The St. Louis Blues officially parted ways with Kevin Shattenkirk, trading the star defenseman to the Washington Capitals in exchange for a couple picks and prospect Zach Sanford. Pheonix Copley was also moved for Brad Malone.
Oh, and the Blues also absorbed some salary.
Let’s try and look at things rationally.
The Blues were never going to get the ransom they wanted from Shattenkirk without a contract extension in place. Without one, Shattenkirk could only be moved as a rental and that drastically reduced the return.
That being said, the return isn’t great. Keep in mind that the Capitals were arguably the Cup favorite to begin with and those odds only increased following this deal. That means that 2017 first-round pick doesn’t hold as much value as it may seem, particularly in a draft which is expected to be mostly underwhelming. Zach Sanford is an interesting prospect and has some big size (6’4″, 210 pounds) at the center position – a spot the Blues have been weak in for quite some time – but there’s no telling how he’ll fully pan out. At the very least, Sanford is more intriguing than just a spare part.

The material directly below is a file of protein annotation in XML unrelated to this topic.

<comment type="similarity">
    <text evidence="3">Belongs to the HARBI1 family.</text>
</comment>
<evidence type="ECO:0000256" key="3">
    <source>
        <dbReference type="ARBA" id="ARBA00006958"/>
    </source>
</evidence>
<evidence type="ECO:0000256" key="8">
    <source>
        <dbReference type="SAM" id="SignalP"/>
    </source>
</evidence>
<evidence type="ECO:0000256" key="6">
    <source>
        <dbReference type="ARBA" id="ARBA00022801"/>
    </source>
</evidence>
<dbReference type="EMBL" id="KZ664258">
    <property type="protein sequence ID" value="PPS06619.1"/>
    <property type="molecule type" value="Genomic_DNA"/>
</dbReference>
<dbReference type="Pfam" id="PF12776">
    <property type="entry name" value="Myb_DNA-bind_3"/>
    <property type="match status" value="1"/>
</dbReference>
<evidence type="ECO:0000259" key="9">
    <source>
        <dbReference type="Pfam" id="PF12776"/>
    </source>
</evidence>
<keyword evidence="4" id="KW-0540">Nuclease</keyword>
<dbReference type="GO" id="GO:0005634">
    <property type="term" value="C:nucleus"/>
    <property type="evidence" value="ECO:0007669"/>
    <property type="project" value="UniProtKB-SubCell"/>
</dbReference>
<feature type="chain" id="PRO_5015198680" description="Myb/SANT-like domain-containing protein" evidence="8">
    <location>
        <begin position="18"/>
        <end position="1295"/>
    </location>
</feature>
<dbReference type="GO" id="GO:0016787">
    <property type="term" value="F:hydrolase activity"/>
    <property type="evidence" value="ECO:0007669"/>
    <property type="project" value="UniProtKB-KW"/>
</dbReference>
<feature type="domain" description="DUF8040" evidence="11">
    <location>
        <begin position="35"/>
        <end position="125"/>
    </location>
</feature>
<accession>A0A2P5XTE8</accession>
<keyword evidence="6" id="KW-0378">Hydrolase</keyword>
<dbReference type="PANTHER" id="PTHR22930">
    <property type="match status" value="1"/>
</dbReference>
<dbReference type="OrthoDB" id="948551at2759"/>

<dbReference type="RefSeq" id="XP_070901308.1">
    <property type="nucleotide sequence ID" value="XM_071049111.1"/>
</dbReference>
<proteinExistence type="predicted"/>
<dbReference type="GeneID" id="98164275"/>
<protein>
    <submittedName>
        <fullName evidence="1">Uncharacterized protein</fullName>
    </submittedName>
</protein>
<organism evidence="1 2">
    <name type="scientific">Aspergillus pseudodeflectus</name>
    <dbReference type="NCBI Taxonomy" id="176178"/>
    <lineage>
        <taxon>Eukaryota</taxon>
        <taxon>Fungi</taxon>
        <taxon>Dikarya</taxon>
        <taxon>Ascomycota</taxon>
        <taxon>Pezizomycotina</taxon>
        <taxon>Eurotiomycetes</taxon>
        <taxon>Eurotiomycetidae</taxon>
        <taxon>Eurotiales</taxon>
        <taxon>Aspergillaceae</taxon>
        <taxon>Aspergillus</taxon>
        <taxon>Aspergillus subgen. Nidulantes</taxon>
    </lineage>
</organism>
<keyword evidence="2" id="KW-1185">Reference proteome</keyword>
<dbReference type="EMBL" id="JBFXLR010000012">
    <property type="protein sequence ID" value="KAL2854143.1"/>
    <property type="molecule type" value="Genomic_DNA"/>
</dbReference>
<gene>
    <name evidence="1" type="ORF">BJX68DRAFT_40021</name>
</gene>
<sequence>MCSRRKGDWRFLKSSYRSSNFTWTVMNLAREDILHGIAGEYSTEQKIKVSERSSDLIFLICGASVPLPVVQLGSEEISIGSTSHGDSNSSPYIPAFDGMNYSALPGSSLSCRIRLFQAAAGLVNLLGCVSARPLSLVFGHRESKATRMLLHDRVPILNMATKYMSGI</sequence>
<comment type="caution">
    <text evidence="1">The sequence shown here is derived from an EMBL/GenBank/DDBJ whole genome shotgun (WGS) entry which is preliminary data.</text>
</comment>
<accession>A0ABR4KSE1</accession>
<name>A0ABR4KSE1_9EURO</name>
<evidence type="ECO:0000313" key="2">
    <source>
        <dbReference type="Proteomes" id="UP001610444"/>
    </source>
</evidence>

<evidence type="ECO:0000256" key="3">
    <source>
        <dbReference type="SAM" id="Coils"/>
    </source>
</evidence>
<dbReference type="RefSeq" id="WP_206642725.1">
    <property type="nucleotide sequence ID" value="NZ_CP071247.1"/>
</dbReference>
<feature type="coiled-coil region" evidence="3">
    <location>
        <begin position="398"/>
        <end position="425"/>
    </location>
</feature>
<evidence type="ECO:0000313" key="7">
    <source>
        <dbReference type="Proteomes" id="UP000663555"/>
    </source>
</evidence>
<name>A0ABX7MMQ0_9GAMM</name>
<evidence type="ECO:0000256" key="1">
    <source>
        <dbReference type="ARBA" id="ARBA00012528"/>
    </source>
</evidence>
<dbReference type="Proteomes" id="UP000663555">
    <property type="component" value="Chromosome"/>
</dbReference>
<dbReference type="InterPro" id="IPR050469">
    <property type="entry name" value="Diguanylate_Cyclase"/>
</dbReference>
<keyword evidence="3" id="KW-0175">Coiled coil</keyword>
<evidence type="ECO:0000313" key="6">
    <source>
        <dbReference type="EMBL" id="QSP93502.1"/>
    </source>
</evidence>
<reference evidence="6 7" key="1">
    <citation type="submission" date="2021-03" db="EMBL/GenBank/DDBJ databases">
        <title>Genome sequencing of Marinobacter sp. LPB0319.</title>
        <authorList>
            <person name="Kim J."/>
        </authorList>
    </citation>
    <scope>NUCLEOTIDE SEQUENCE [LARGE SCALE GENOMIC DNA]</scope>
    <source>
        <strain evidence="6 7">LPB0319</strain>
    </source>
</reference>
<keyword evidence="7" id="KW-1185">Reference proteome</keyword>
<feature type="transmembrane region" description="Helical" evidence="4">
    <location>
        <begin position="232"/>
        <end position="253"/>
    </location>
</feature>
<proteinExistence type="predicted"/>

The Blues tried to sign Shattenkirk to an extension in order to move him for a big package, but that failed. That’s what led us to this mostly disappointing road in which the Blues have moved a proven, star asset in exchange for some underwhelming pieces.
How did we get to this point?
GM Doug Armstrong once again only has himself to blame. The Blues were unable to sign a strong asset because of their self-inflicted cap crunch. Bloated contracts across the roster forced the Blues to move one of the game’s best offensive-minded defenseman. Was it worth it? We’ll have to wait and see, but the strong assumption is that it wasn’t.
Once upon a time, Armstrong was a fearsome GM who fleeced opposing general managers. Now the reverse is true as the Blues have seemingly been on the wrong side of several deals while struggling to retain their own assets. Players such as Jori Lehtera ($4.7 million) and Jay Bouwmeester ($5.4 million) are two great examples of salary cap roadblocks. These bad contracts and arguably worse extensions have created a roster with little room to maneuver.
Armstrong has personally said that things may get worse before they get better, but it’s doubtful that even he has an idea of how far away the Blues are from being a true contender after coming extremely close last season. The Blues may have to sink further before any real changes that can benefit their future can be made.
There’s no guarantee the Blues could have kept Shattenkirk even with the needed cap space, but more cap space would have helped find some talent to try and fill the void once he left.